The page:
Tom Wolfe on writing

Robert Cole [Director of the National Endowment for the Humanities]: Let me turn to your work. You've described yourself as a chronicler. What is that exactly?

Wolfe: Balzac enjoyed saying, "I am the secretary of French society," meaning a secretary who takes notes, not like the Secretary of Labor or something . . . He keeps tabs on what is happening in society, in the sense of social mores as well as just "society" with a small s. If I'm working well, I'm first and foremost bringing the news.

That was Nietzsche's expression when he said "God is dead." He said this is not a manifesto for atheism. He said, I'm just bringing you the news. I'm bringing you the news of the biggest event in modern history. God is dead, by which he meant, of course, that educated people were beginning to have no faith in God any longer. This was the 1880s. He predicted that in the twentieth century would come the rise of "barbaric nationalistic brotherhoods," leading to "wars such as have never been fought before." In other words, he predicted Nazism, Communism, and the world wars. Not bad, no matter what anybody thinks about his overarching take on life. In the twenty-first century, he said, would come the total collapse of all values.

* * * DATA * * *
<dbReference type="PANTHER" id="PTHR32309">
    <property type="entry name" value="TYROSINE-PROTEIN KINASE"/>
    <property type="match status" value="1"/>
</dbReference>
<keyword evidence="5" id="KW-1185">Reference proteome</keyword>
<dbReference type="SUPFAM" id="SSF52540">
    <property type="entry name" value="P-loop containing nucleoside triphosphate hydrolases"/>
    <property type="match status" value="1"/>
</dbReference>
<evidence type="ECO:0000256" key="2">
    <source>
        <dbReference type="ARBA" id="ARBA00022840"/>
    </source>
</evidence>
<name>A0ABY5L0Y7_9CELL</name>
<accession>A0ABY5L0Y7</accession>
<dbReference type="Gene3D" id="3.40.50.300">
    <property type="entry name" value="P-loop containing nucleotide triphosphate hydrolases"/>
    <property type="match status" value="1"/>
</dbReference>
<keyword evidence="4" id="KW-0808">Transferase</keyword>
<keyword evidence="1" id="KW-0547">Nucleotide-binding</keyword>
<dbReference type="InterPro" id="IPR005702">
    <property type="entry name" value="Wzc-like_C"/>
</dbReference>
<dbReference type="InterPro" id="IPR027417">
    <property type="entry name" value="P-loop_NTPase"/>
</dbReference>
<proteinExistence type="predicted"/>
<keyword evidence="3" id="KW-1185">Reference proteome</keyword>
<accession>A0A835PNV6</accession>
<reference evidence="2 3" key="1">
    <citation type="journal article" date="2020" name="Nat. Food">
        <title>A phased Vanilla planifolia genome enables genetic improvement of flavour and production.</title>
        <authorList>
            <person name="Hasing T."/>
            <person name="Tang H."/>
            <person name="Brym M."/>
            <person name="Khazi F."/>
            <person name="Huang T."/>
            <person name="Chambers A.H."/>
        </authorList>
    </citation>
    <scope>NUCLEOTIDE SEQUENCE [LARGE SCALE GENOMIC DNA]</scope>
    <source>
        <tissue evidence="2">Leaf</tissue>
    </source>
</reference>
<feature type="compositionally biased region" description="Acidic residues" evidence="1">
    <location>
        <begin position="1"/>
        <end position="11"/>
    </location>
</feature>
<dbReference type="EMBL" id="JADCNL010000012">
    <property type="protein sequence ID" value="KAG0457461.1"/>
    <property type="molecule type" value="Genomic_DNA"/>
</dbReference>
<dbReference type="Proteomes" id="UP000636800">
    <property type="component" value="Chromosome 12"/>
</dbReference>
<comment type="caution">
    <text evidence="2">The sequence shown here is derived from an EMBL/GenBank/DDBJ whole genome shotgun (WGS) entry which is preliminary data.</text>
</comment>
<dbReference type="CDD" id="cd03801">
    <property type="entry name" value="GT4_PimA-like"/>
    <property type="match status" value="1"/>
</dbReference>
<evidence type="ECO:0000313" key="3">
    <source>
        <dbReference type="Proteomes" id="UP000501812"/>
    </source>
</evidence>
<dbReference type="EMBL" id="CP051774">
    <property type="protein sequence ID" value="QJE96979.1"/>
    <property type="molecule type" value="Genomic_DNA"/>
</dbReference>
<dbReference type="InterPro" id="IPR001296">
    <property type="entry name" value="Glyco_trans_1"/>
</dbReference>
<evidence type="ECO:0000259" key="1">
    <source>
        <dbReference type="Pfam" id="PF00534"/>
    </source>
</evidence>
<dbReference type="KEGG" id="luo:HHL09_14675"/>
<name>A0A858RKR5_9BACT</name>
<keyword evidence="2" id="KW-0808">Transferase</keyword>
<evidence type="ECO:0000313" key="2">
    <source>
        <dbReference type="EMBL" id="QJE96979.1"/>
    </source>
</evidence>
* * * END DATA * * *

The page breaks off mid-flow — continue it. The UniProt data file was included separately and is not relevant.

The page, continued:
He said if that happens, it will be worse than the world wars. He said the psychological devastation when people come to the point where they believe there is absolutely no meaning to life will be horrifying

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